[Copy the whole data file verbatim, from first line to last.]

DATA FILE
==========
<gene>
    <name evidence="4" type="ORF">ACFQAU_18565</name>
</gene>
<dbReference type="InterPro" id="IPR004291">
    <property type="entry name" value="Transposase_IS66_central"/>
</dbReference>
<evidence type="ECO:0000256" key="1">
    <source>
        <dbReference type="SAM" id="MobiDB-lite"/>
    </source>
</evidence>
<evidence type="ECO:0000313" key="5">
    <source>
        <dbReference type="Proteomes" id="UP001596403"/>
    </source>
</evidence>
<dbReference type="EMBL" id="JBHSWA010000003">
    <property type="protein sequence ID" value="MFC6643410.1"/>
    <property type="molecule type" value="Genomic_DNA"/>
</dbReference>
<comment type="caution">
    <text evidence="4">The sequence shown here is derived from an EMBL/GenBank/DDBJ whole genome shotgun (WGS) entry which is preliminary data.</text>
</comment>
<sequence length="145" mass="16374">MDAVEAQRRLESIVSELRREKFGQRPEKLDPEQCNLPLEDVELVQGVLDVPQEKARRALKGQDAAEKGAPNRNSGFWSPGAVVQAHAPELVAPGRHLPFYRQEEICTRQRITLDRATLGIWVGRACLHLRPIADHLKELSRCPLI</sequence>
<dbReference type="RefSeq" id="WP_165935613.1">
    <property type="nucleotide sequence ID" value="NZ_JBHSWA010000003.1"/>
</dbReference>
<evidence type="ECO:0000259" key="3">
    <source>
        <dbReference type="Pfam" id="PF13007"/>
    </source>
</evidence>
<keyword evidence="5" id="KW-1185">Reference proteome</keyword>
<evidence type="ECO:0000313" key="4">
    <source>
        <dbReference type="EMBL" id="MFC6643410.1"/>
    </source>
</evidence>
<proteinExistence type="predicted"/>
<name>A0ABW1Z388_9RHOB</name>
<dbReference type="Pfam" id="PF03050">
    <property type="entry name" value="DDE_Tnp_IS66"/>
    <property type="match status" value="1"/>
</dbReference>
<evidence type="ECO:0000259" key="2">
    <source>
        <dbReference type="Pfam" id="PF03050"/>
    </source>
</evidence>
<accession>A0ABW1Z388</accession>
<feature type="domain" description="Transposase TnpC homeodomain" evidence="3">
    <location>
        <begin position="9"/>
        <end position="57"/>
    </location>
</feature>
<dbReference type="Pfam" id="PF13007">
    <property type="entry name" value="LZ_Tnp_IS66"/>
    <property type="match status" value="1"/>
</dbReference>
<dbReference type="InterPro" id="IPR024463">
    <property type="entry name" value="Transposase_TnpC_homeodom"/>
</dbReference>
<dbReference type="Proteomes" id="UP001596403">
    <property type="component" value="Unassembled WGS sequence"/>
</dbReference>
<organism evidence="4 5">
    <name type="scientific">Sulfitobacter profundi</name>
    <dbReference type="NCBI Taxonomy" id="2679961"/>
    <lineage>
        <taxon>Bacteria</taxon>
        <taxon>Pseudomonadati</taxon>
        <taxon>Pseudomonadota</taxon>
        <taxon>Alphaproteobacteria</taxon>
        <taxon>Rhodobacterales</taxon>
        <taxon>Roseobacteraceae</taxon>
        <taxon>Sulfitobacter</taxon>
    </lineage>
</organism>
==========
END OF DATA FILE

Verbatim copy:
<gene>
    <name evidence="4" type="ORF">ACFQAU_18565</name>
</gene>
<dbReference type="InterPro" id="IPR004291">
    <property type="entry name" value="Transposase_IS66_central"/>
</dbReference>
<evidence type="ECO:0000256" key="1">
    <source>
        <dbReference type="SAM" id="MobiDB-lite"/>
    </source>
</evidence>
<evidence type="ECO:0000313" key="5">
    <source>
        <dbReference type="Proteomes" id="UP001596403"/>
    </source>
</evidence>
<dbReference type="EMBL" id="JBHSWA010000003">
    <property type="protein sequence ID" value="MFC6643410.1"/>
    <property type="molecule type" value="Genomic_DNA"/>
</dbReference>
<comment type="caution">
    <text evidence="4">The sequence shown here is derived from an EMBL/GenBank/DDBJ whole genome shotgun (WGS) entry which is preliminary data.</text>
</comment>
<sequence length="145" mass="16374">MDAVEAQRRLESIVSELRREKFGQRPEKLDPEQCNLPLEDVELVQGVLDVPQEKARRALKGQDAAEKGAPNRNSGFWSPGAVVQAHAPELVAPGRHLPFYRQEEICTRQRITLDRATLGIWVGRACLHLRPIADHLKELSRCPLI</sequence>
<dbReference type="RefSeq" id="WP_165935613.1">
    <property type="nucleotide sequence ID" value="NZ_JBHSWA010000003.1"/>
</dbReference>
<evidence type="ECO:0000259" key="3">
    <source>
        <dbReference type="Pfam" id="PF13007"/>
    </source>
</evidence>
<keyword evidence="5" id="KW-1185">Reference proteome</keyword>
<evidence type="ECO:0000313" key="4">
    <source>
        <dbReference type="EMBL" id="MFC6643410.1"/>
    </source>
</evidence>
<proteinExistence type="predicted"/>
<name>A0ABW1Z388_9RHOB</name>
<dbReference type="Pfam" id="PF03050">
    <property type="entry name" value="DDE_Tnp_IS66"/>
    <property type="match status" value="1"/>
</dbReference>
<evidence type="ECO:0000259" key="2">
    <source>
        <dbReference type="Pfam" id="PF03050"/>
    </source>
</evidence>
<accession>A0ABW1Z388</accession>
<feature type="domain" description="Transposase TnpC homeodomain" evidence="3">
    <location>
        <begin position="9"/>
        <end position="57"/>
    </location>
</feature>
<dbReference type="Pfam" id="PF13007">
    <property type="entry name" value="LZ_Tnp_IS66"/>
    <property type="match status" value="1"/>
</dbReference>
<dbReference type="InterPro" id="IPR024463">
    <property type="entry name" value="Transposase_TnpC_homeodom"/>
</dbReference>
<dbReference type="Proteomes" id="UP001596403">
    <property type="component" value="Unassembled WGS sequence"/>
</dbReference>
<organism evidence="4 5">
    <name type="scientific">Sulfitobacter profundi</name>
    <dbReference type="NCBI Taxonomy" id="2679961"/>
    <lineage>
        <taxon>Bacteria</taxon>
        <taxon>Pseudomonadati</taxon>
        <taxon>Pseudomonadota</taxon>
        <taxon>Alphaproteobacteria</taxon>
        <taxon>Rhodobacterales</taxon>
        <taxon>Roseobacteraceae</taxon>
        <taxon>Sulfitobacter</taxon>
    </lineage>
</organism>